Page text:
GROWING numbers of the public are worried the benefits system no longer provides a safety net for those most in need.
As in-work poverty becomes increasingly prevalent, new research released to coincide with Challenge Poverty Week shows growing numbers of the general public are worried the UK benefits system is not fit for purpose.
Ruthless cuts to welfare under the coalition government mean only 22% now believe social security would provide them with adequate support if they lost their job, according to the report by the Child Poverty Action Group in Scotland.
The group says the current debate about social security is failing ordinary Scottish families and believes government policy is increasingly at odds with the majority of the public.
CPAG Scotland revealed the findings as it launched its People Like Us campaign which is calling for the rejection of stereotypes of benefit claimants and for a new debate around welfare.
The poll also found only 32% believed the benefits system would support them adequately were they to have a child and only 30% if they were to become ill or disabled.
The research reflects a shifting attitude to the way people view those on benefits and shows that previously hard-line attitudes are mellowing.
It reflects this year’s British Social Attitudes Survey where 51% said benefits were too high, down sharply from 62% in 2011.
John Dickie, head of CPAG in Scotland, said government policy on benefits cuts was not being backed by the majority view and were only stereotyping claimants as undeserving.
He added: “There is an immediate need for policies that promote jobs, tackle low pay, promote affordable housing and childcare and help families with the added costs of children.
Sheila Gilmore, Edinburgh East MP
“Instead of focusing on scaremongering and negative stereotyping the UK government needs to take action to ensure that there is a safety net in place for families when they lose their jobs, become disabled or have a child.”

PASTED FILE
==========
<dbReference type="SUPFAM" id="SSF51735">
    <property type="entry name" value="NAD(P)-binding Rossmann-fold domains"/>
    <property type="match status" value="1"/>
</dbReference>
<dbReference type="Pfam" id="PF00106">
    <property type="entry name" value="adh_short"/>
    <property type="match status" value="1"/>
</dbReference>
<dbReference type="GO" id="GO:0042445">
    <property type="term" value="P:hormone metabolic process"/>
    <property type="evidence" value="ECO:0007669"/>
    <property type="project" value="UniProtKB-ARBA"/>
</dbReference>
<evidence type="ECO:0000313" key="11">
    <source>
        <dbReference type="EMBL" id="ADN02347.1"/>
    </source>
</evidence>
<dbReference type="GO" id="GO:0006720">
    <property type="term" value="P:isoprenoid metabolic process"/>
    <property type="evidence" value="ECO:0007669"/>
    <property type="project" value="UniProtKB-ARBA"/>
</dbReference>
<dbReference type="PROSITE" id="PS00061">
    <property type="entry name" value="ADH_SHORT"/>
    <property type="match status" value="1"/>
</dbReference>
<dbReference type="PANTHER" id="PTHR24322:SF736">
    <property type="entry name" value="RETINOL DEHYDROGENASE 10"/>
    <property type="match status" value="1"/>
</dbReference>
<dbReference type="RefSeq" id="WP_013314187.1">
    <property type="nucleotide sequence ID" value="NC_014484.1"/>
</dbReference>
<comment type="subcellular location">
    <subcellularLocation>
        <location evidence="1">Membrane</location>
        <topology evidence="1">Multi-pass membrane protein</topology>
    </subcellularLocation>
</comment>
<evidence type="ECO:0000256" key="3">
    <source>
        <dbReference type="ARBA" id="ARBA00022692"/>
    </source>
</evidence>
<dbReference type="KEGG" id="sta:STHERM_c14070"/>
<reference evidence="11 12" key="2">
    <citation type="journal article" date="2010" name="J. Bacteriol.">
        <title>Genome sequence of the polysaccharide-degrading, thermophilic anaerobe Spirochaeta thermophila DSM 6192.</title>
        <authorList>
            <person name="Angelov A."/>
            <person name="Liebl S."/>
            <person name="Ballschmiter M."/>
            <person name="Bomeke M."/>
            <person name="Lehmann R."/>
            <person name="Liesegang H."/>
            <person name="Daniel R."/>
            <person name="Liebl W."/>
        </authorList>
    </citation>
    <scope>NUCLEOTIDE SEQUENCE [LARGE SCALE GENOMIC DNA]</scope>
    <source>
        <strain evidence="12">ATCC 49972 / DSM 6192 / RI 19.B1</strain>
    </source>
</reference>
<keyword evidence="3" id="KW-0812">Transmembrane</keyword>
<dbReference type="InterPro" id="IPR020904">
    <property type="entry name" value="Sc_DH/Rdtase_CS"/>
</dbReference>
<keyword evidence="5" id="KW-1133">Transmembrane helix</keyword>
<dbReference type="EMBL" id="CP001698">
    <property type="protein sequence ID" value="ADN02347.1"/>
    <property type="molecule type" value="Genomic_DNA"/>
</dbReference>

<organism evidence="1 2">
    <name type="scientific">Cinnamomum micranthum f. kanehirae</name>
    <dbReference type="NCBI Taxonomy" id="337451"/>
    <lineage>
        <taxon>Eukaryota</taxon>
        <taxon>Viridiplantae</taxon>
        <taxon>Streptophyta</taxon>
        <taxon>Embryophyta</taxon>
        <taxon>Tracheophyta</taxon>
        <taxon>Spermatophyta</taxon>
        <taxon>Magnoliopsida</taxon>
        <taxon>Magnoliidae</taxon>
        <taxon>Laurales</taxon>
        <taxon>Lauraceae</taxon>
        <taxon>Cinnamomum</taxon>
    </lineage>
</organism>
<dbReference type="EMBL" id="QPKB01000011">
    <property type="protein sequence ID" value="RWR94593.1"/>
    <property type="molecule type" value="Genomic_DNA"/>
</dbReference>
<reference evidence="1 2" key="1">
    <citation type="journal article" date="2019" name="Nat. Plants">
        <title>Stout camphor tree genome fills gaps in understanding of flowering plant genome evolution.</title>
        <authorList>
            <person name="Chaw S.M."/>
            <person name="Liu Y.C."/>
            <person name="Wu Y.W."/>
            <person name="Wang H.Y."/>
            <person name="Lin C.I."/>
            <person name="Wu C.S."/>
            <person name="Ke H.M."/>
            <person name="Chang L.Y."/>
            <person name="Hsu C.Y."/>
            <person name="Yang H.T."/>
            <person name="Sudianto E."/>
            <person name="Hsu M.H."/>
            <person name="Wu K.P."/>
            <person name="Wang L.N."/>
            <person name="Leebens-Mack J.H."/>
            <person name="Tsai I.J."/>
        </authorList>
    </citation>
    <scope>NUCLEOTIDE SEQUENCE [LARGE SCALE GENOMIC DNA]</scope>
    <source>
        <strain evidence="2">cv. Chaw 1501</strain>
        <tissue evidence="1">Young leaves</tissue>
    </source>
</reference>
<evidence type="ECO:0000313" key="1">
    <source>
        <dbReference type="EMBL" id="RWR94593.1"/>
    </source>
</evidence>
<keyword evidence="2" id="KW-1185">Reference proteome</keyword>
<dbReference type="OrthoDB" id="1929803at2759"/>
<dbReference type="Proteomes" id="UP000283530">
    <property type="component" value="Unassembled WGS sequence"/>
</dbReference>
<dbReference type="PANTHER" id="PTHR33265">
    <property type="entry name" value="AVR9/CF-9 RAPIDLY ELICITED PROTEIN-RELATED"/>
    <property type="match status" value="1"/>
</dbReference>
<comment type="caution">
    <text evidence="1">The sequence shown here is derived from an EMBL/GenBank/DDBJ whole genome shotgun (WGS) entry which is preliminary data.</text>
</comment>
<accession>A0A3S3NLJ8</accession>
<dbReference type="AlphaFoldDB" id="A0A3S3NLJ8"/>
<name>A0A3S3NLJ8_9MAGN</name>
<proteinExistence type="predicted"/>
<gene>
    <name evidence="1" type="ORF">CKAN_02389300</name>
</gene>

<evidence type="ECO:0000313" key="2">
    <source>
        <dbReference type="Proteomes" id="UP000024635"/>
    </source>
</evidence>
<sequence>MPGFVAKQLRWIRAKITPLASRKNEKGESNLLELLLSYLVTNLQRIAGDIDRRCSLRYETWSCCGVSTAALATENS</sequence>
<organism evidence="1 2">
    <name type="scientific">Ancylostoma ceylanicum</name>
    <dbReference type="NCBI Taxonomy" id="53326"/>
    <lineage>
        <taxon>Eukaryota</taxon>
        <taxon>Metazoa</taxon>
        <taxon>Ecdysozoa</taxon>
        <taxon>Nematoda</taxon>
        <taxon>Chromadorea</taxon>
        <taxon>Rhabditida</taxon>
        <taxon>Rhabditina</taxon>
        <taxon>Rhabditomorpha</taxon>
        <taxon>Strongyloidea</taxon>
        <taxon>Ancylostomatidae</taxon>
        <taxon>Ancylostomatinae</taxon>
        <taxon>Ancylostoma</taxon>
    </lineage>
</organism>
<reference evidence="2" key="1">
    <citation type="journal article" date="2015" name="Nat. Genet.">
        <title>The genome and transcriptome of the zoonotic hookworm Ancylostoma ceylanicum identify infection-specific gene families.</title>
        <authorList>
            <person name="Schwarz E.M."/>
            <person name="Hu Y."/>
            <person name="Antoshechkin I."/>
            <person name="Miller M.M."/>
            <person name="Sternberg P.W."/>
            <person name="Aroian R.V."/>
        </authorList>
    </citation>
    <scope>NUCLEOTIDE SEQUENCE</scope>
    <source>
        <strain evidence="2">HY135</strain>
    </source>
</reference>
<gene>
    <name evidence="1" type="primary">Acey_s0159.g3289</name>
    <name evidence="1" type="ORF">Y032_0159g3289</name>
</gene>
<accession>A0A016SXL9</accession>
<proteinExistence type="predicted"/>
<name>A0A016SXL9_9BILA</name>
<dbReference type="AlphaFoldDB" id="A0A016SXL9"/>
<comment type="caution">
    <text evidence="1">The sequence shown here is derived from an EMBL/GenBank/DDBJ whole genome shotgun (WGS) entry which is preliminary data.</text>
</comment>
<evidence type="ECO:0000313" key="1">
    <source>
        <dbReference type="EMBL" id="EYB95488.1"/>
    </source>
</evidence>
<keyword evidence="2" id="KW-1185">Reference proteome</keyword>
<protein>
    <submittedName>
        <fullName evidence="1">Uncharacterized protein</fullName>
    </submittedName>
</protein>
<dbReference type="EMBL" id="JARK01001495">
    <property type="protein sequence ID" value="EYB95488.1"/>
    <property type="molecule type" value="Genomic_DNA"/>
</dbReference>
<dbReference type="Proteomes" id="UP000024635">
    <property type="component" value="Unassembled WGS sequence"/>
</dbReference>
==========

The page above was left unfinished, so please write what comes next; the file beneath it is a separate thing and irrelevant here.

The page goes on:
It comes as more than 70 charities, including Oxfam, The Children’s Society, MacMillan Cancer Support, RNIB and Carers UK, joined forces to call for more for support people claiming benefits.
The Who Benefits? campaign is also being supported by a range of politicians including Sheila Gilmore, Edinburgh East MP.
It will give a voice to people who claim benefits after a survey of almost 2,000 adults in Britain found that 81% supported the idea of a benefits system that acted as a safety net for people when they needed it.
The survey also found that more than a quarter of people who had claimed benefits had hidden it because of what people might think.
John Downie, director of public affairs for the Scottish Council for Voluntary Organisations, said people feared the security offered by the welfare system was being eroded.
“Despite the mistruths and scaremongering being peddled by the UK government, there’s no escaping the fact that many people who rely on benefits do so to compensate for low pay or to help them cope with the unexpected challenges life can throw at us.
“People want to have a benefits system that provides a safety net for everyone when they need it most and these results show that people won’t sit back and let the government destroy our benefits system.”